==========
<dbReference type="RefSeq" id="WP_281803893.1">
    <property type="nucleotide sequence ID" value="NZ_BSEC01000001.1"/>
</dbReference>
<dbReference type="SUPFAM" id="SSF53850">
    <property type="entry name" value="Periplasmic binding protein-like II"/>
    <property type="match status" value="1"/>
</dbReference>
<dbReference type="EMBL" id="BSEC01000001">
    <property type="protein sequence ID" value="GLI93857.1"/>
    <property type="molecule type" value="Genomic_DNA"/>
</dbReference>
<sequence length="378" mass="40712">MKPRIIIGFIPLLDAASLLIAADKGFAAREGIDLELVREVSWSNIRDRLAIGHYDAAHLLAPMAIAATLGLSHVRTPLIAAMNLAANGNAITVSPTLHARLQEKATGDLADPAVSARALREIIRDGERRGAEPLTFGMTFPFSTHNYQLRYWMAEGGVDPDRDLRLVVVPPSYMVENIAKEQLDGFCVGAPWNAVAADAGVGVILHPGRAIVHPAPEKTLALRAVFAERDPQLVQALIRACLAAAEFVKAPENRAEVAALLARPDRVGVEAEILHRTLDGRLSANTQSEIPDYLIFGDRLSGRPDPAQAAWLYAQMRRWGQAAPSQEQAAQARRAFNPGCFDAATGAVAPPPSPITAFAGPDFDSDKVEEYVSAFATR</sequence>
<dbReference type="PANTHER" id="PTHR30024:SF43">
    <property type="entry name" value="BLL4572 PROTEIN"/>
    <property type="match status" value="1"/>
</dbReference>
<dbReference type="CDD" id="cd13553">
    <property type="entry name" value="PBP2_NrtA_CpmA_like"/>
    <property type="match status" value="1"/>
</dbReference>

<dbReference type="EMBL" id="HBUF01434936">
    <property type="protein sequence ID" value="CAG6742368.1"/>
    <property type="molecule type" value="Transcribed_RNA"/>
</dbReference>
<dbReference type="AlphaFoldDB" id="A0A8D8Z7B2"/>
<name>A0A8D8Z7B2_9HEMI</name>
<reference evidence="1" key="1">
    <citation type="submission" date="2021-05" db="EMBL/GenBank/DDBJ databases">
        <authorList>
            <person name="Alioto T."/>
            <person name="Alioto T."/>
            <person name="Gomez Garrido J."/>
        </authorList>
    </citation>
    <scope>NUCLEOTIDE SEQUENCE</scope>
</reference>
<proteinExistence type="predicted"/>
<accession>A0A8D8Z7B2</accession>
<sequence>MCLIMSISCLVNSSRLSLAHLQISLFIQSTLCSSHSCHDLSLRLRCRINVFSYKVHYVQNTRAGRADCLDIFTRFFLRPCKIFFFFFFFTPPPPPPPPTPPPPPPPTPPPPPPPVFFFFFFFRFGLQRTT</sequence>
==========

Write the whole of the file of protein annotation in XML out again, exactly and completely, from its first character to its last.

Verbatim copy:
<dbReference type="RefSeq" id="WP_281803893.1">
    <property type="nucleotide sequence ID" value="NZ_BSEC01000001.1"/>
</dbReference>
<dbReference type="SUPFAM" id="SSF53850">
    <property type="entry name" value="Periplasmic binding protein-like II"/>
    <property type="match status" value="1"/>
</dbReference>
<dbReference type="EMBL" id="BSEC01000001">
    <property type="protein sequence ID" value="GLI93857.1"/>
    <property type="molecule type" value="Genomic_DNA"/>
</dbReference>
<sequence length="378" mass="40712">MKPRIIIGFIPLLDAASLLIAADKGFAAREGIDLELVREVSWSNIRDRLAIGHYDAAHLLAPMAIAATLGLSHVRTPLIAAMNLAANGNAITVSPTLHARLQEKATGDLADPAVSARALREIIRDGERRGAEPLTFGMTFPFSTHNYQLRYWMAEGGVDPDRDLRLVVVPPSYMVENIAKEQLDGFCVGAPWNAVAADAGVGVILHPGRAIVHPAPEKTLALRAVFAERDPQLVQALIRACLAAAEFVKAPENRAEVAALLARPDRVGVEAEILHRTLDGRLSANTQSEIPDYLIFGDRLSGRPDPAQAAWLYAQMRRWGQAAPSQEQAAQARRAFNPGCFDAATGAVAPPPSPITAFAGPDFDSDKVEEYVSAFATR</sequence>
<dbReference type="PANTHER" id="PTHR30024:SF43">
    <property type="entry name" value="BLL4572 PROTEIN"/>
    <property type="match status" value="1"/>
</dbReference>
<dbReference type="CDD" id="cd13553">
    <property type="entry name" value="PBP2_NrtA_CpmA_like"/>
    <property type="match status" value="1"/>
</dbReference>

<dbReference type="EMBL" id="HBUF01434936">
    <property type="protein sequence ID" value="CAG6742368.1"/>
    <property type="molecule type" value="Transcribed_RNA"/>
</dbReference>
<dbReference type="AlphaFoldDB" id="A0A8D8Z7B2"/>
<name>A0A8D8Z7B2_9HEMI</name>
<reference evidence="1" key="1">
    <citation type="submission" date="2021-05" db="EMBL/GenBank/DDBJ databases">
        <authorList>
            <person name="Alioto T."/>
            <person name="Alioto T."/>
            <person name="Gomez Garrido J."/>
        </authorList>
    </citation>
    <scope>NUCLEOTIDE SEQUENCE</scope>
</reference>
<proteinExistence type="predicted"/>
<accession>A0A8D8Z7B2</accession>
<sequence>MCLIMSISCLVNSSRLSLAHLQISLFIQSTLCSSHSCHDLSLRLRCRINVFSYKVHYVQNTRAGRADCLDIFTRFFLRPCKIFFFFFFFTPPPPPPPPTPPPPPPPTPPPPPPPVFFFFFFFRFGLQRTT</sequence>